Eastwood, Locke Settle Fraud Suit for Undisclosed Sum


Sondra Locke wrested a fistful of dollars Tuesday from former lover and co-star Clint Eastwood, settling a fraud suit against the Academy Award-winning director who she contended sabotaged her career after their 1989 split.

The amount of the monetary settlement was not disclosed.

Locke, 48, said she felt vindicated by what she considers a victory for “the little person.” During the trial, she referred to Eastwood as “the Unfightable One.”

The outcome of her case, Locke said, sends a “loud and clear” message to Hollywood “that people cannot get away with whatever they want to just because they’re powerful.”


The settlement was announced Tuesday morning as jurors were to begin a second day of deliberations in Burbank Superior Court. As they left the courthouse, several jurors said it was clear that the verdict would favor Locke, but that they were undecided about how much money to award her. Some jurors thought she should receive many millions of dollars, while others were leaning toward a figure perhaps lower than $100,000, they said.

“I just hope she got a good deal,” said jury forewoman Brenda Williams. “Hopefully, this will bring some closure and she can move on with her career.”

Peggy Garrity, Locke’s lawyer, said, “This ends the litigation between Sandra Locke and Clint Eastwood, we hope forever.”

Locke told reporters Tuesday that while the settlement means she didn’t “have to worry about working,” she would have been gratified had the jury found in her favor and awarded her only one dollar.

“This was never about money,” she added. “It was about my fighting for my professional rights.”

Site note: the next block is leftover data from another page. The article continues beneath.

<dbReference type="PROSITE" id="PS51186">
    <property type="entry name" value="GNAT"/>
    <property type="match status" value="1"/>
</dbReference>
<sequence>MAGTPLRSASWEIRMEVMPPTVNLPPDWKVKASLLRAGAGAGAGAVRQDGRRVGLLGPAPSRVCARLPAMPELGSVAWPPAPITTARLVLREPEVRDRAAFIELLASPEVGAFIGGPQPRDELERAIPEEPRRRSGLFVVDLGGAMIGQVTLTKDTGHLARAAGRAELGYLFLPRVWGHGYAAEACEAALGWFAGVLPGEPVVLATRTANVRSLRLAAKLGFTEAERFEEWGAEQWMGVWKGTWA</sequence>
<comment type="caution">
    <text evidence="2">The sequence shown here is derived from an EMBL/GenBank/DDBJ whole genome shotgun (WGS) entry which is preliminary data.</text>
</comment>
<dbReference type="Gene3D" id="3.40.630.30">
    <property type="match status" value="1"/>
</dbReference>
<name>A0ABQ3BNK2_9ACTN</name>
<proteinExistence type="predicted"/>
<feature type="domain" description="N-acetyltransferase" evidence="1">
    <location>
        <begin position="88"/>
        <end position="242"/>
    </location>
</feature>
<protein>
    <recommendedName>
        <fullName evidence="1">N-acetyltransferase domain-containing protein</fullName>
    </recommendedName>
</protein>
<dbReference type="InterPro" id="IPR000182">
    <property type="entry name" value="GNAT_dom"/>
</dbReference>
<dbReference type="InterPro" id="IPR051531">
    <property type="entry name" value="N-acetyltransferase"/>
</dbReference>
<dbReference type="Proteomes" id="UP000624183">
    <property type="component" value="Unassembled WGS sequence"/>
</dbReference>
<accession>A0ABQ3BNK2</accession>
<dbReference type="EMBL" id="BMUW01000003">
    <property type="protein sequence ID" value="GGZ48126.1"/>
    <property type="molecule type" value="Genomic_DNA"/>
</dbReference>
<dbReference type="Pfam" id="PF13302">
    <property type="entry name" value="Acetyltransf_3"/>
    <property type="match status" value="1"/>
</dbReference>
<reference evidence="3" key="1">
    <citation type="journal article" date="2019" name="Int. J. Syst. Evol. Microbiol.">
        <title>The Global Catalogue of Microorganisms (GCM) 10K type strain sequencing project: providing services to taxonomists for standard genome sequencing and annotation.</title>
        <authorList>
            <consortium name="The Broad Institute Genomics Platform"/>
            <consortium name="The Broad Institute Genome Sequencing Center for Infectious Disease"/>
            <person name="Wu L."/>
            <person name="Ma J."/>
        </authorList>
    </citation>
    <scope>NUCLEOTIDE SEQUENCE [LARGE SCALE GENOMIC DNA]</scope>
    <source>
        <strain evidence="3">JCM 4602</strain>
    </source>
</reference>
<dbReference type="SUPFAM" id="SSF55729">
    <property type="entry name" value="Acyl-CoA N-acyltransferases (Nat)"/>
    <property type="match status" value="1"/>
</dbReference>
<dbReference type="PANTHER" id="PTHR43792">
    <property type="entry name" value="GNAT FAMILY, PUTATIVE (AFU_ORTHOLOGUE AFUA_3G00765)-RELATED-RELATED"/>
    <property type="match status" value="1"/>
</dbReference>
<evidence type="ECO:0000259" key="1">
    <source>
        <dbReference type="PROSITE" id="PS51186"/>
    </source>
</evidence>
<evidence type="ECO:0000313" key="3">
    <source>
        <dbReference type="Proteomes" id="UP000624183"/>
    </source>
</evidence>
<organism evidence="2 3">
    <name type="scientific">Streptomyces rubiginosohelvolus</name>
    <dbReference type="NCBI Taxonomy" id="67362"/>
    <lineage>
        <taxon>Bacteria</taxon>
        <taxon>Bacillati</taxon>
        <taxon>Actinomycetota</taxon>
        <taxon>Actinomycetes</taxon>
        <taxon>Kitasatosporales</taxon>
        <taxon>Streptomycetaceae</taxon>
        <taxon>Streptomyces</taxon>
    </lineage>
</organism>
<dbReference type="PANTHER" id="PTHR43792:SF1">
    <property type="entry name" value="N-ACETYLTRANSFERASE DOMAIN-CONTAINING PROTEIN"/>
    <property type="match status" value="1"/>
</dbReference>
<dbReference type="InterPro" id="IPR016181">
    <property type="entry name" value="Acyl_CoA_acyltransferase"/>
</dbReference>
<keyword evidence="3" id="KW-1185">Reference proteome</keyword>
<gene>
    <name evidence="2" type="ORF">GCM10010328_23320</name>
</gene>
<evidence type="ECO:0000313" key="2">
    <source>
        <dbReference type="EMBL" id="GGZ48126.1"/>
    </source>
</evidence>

The case led to a legal landmark, as a state appellate court ruled that the same constitutional guarantees giving the public the right to attend criminal trials apply to civil cases. The decision resulted from appeals by The Times and KNBC-TV Channel 4 of a ruling by Superior Court Judge David M. Schacter to close the courtroom during hearings held outside the jury’s presence.

During the trial, Locke alleged that Eastwood had duped her into dropping her 1989 palimony suit by offering a bogus three-year development deal to direct at Warner Bros. Before the split, she had directed two pictures that were critically praised. But after the deal, she pitched more than 30 projects; Warner Bros. rejected them all.

Locke contended that she later learned why: Her $1.5-million deal was secretly financed by Eastwood, a fact her lover of 14 years failed to disclose. She got the money but said the rejections ruined her career.

Several jurors agreed that testimony by executives from Warner Bros. made it clear that had Eastwood wanted Locke to be treated better, she would have been.

Juror Robert Campbell said Eastwood even showed animosity toward Locke during his testimony, helping to sway jurors toward her side.

“Clint’s blowup on the witness stand had a lot to do with it,” said Campbell, 28, of Burbank. “It was already decided that she had won. It was only a matter of damages.”

Campbell also said Locke showed that she was talented and could have been highly successful.

“Her whole career was ruined, and she needs to be compensated for that,” Campbell said.

Eastwood never wanted to hurt Locke, according to his lawyer, Raymond Fisher, who said the lawsuit stemmed from “a misunderstanding.”

“I think he’s quite content with this settlement because it allows him to go on with his life,” Fisher said.

Locke had testified that Eastwood took advantage of her, pushing her to accept the Warner deal and drop the case while she was undergoing chemotherapy after a double mastectomy.

Eastwood, however, responded that his former lover, motivated by money, had smeared him in the tabloid press and applied a dark spin to acts he had intended as generous.

Eastwood said he was trying to help Locke become financially independent and was acting in her best interests. But jury forewoman Williams said she believed that Eastwood never truly did anything to help Locke’s career.